Weiter zum Inhalt

Die Suche erzielte 102 Treffer.

Revisiting Some Fundamentals of Fiscal Selectivity: The ANGED Case  ∙ Case C-233/16 ANGED ∙ Annotation  by Juan Jorge Piernas López Journal Artikel

Annotation on the Judgment of the General Court of the European Union (First Chamber) of 26 April 2018 in Case C-233/16 Asociación Nacional de Grandes Empresas de Distribución (ANGED) v Generalitat de Catalunya

Juan Jorge Piernas López

European State Aid Law Quarterly, Jahrgang 17 (2018), Ausgabe 2, Seite 274 - 281

Keywords: Regional tax on large retail establishments; Freedom of establishment; Protection of the environment and town and country planning; State aid; Selective measure; Letter from the Commission stating that no further action will be taken on a complaint; Existing aid.


United Textiles: A Missed Opportunity  ∙ Case C-363/16 European Commission v Greece ∙ Annotation  by Wout De Cock and Julie Leroy Journal Artikel

Annotation on the Judgment of the Court of Justice of the European Union (First Chamber) of 17 January 2018 in Case C-363/16 European Commission v Greece

Wout De Cock, Julie Leroy

European State Aid Law Quarterly, Jahrgang 17 (2018), Ausgabe 2, Seite 298 - 304

It is well established that the financial situation of an (insolvent) aid beneficiary does not lead, in principle, to an absolute impossibility to recover unlawful and incompatible State aid. In the annotated case, a Member State argued that it should be entitled to suspend the insolvency proceedings in order to examine the possible relaunch of the insolvent beneficiary’s activities. In this annotation, we discuss the findings of the European Court of Justice with regard to this question and argue that the Court’s findings remain vague and unclear. Furthermore, we discuss the relevant date to assess the failure to recover aid from an insolvent beneficiary and the duty of loyal cooperation between Member States and the Commission. In general, it is argued that the judgment is, in contrast to (parts of) the Opinion of the Advocate General, a mere confirmation of former case law and somewhat disappointing.Keywords: Recovery of unlawful State aid; Financial situation (insolvent) beneficiary; Possibility to suspend recovery proceedings and relaunch activities - Article 108(2)(2) TFEU; Date for assessing failure to recover; Duty of loyal cooperation


Public Aid to Airports as a Compensation for the Provision of Services of General Economic Interest Journal Artikel

Michele Giannino, Federich Romby

European State Aid Law Quarterly, Jahrgang 17 (2018), Ausgabe 3, Seite 338 - 352

The purpose of this article is to provide a comprehensive review of the European Commission’s approach in assessing whether compensation awarded to airports for the provision of Services of General Economic Interest (SGEIs) complies with the EU State aid rules. The article analyses the defensive strategies open for national authorities to claim that airports public service compensation packages are compatible with the internal market. In that regard, the article considers the Altmark doctrine and the compatibility conditions for the application of the SGEI exception in Article 106 TFEU. Then it critically compares the strong and weak points of each of these strategies and also dwells on which factors national authorities have to adduce to prove the compatibility of airport aid. Bearing in mind the difficulties for national authorities to satisfy all the conditions for the application of the Altmark doctrine, the article suggests that the SGEI exception should be the optimal strategy to obtain regulatory clearance of public service compensation to airport.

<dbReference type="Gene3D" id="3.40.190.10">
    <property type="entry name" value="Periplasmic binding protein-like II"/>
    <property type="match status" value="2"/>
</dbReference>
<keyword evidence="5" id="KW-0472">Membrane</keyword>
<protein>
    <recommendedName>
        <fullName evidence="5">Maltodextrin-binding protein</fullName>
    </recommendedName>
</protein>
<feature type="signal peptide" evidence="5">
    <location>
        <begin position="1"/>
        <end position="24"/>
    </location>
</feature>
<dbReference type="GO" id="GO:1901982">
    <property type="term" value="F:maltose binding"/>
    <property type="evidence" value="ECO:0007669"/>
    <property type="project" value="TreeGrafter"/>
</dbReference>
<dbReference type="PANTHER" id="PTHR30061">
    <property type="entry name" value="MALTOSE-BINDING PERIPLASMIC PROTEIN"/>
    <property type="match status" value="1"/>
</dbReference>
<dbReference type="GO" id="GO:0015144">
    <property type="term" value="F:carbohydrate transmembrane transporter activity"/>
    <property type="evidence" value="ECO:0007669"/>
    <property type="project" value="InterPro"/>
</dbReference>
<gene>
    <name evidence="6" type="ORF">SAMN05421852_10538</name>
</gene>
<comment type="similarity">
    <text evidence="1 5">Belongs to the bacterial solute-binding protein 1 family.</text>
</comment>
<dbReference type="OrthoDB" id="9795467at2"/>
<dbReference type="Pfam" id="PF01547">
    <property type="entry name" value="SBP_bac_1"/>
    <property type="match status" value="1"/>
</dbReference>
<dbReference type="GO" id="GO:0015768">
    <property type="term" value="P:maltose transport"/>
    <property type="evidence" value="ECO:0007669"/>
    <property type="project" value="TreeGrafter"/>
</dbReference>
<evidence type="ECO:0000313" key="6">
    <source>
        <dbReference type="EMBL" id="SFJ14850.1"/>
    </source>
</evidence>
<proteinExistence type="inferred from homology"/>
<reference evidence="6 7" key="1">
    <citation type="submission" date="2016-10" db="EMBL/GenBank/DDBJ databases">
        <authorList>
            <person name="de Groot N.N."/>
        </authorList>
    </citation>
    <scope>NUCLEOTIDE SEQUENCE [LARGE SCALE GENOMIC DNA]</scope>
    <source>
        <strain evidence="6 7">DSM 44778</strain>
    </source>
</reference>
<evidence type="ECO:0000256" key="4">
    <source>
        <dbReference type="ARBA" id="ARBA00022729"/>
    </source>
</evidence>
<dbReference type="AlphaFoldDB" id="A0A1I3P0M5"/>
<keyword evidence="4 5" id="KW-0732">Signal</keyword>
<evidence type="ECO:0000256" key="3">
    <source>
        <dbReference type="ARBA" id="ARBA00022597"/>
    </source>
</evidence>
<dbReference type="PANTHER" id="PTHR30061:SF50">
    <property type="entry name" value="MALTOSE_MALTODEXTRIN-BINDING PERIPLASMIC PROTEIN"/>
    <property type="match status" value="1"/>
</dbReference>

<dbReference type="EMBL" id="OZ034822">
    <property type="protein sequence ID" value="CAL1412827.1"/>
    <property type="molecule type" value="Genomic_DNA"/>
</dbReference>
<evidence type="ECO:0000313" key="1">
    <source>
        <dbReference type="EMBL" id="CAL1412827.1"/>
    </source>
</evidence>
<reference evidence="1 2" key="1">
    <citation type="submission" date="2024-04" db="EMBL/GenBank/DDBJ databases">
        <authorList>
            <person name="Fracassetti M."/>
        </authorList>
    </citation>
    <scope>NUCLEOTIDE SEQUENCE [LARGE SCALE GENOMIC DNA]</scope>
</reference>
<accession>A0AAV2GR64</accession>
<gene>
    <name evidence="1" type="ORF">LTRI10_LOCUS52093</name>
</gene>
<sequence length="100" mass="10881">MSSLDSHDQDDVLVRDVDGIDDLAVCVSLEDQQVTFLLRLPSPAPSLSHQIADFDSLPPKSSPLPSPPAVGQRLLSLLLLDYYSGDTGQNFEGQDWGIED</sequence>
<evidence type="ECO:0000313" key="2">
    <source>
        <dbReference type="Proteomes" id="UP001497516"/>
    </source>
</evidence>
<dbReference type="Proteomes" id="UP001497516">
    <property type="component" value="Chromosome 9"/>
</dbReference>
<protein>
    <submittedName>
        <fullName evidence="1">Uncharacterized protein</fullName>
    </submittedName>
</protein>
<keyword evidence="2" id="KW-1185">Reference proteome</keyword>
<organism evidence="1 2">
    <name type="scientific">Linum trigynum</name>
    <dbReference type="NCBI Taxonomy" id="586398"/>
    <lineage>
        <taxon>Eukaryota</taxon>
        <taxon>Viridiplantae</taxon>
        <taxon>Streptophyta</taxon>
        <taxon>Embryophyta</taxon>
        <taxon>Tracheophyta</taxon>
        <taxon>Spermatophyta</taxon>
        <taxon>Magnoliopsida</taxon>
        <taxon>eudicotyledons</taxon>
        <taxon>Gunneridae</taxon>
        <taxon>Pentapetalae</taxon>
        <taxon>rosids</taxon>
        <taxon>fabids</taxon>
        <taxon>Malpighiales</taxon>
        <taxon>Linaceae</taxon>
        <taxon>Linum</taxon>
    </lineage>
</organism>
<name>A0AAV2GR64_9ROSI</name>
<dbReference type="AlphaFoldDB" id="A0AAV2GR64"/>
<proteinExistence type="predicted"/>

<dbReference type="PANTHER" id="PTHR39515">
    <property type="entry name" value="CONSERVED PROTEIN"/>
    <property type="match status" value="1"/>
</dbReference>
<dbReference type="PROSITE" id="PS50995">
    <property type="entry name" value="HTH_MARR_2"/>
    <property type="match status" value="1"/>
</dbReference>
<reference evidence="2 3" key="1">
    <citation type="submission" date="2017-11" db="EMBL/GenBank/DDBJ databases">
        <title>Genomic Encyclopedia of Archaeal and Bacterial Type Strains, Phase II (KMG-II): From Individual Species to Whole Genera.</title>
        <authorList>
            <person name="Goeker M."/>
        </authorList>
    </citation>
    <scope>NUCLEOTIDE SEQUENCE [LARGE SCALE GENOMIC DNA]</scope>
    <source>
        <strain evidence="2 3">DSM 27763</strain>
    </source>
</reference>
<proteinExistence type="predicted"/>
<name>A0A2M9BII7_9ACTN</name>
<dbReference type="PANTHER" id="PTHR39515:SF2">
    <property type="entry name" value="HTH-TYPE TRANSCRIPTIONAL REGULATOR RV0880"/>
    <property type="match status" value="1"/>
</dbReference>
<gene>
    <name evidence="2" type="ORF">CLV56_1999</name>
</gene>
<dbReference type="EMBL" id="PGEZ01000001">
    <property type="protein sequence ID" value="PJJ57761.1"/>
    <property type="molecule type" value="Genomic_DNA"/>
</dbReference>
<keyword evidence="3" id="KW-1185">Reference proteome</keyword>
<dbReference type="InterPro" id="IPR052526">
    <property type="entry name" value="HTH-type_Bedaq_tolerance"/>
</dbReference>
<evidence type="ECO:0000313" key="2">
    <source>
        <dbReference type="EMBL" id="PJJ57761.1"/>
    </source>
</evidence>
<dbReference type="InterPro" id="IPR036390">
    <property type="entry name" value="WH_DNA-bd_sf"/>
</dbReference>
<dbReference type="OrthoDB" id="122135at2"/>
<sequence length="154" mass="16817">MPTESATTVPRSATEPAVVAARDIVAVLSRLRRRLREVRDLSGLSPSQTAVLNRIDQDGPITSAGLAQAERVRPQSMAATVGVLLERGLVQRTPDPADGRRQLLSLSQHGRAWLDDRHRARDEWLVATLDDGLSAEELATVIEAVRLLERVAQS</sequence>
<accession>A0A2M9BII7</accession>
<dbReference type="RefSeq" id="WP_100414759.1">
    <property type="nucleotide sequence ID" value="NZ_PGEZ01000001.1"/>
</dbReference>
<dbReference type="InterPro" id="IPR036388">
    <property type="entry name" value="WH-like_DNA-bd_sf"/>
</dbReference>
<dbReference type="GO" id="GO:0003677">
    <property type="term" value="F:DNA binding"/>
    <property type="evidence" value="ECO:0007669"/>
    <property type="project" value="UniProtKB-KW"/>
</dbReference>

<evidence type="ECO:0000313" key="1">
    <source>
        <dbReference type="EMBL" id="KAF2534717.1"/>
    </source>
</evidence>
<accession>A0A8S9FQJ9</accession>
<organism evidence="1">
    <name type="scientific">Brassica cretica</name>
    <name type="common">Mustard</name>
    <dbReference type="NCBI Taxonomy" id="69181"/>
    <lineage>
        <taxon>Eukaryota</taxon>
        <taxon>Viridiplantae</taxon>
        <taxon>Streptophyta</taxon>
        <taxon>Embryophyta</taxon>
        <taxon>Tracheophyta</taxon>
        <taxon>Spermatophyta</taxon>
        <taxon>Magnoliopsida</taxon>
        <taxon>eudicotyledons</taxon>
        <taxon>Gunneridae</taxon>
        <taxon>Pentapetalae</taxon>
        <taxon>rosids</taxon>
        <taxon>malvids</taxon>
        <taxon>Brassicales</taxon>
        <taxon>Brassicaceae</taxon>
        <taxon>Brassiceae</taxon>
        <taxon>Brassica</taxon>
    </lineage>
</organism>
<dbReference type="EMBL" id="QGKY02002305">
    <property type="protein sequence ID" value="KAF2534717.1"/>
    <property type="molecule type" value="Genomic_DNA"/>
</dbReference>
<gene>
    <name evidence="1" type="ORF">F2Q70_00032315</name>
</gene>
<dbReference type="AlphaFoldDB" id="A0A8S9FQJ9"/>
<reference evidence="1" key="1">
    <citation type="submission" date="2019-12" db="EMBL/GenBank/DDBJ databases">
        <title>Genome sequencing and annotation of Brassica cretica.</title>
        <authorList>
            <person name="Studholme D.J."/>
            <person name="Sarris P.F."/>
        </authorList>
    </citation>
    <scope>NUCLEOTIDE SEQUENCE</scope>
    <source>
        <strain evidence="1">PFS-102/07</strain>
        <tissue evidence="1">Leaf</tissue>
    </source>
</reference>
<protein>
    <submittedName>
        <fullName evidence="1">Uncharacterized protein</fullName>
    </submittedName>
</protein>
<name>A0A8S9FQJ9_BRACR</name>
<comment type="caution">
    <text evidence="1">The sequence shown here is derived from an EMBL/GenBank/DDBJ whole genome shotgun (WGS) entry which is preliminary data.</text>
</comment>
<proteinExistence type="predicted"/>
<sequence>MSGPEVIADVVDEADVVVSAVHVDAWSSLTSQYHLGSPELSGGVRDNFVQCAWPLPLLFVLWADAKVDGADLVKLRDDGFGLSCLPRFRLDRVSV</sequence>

State Aid in the Ports Sector: a Blessing or a Curse? Journal Artikel

Recent European Policy Initiatives and Measures from a Dutch Perspective.

Sarah Beeston, Pim Jansen, Kiek Brink

European State Aid Law Quarterly, Jahrgang 17 (2018), Ausgabe 3, Seite 328 - 337

The European Commission sees the ports sector as a driving force for economic growth and regional development in Europe. It has recently developed various policy initiatives in this sector and taken measures whereby State aid control forms the key element. The Commission has opted for an approach based on two interlinked pillars. First, the Commission intends to create a (more) level playing field among European Union Member States, by using State aid rules to curb tax benefits for (public) companies in the ports sector. Second, further to the State Aid Modernisation Programme, the Commission is, to an increasing extent, pursuing an active European economic policy in the ports sector by means of exemptions from the prohibition of State aid. As a result, certain aid measures targeting market failures and objectives of a common European interest are permissible. In this article we will provide an analysis of recent developments and place them in their legal and policy-related context. We will specifically discuss the impact of these developments on seaports in the Netherlands.


Is there a Need for a New Concept of ‘Ex-ante Creditor’? Journal Artikel

Consequences of the FIH Holdings Judgment

Phedon Nicolaides

European State Aid Law Quarterly, Jahrgang 17 (2018), Ausgabe 3, Seite 368 - 374

The amount of State aid in a loan or guarantee is not necessarily equal to the principal of the loan or the guaranteed amount. Moreover, the liability of the State and the risk borne by the State depend on the rights or collateral that the State secures before it grants a loan or guarantee. For this reason, State aid law needs a third concept to describe the behaviour of the State apart from that of ‘public authority’ or ‘private investor’. That third concept is labelled here as ‘ex-ante creditor’. It applies to those sums over which the State can exercise a claim without expecting ex-ante to receive a profit. Past loans or guarantees that contain State aid should be ignored, as prescribed by the Court of Justice, only when the State has no prospect of recovering any amount that is due to it or when it has no claim to exercise against the borrower who is the aid recipient. Keywords: Private investor; Private creditor; Loans; Guarantees; Past State aid.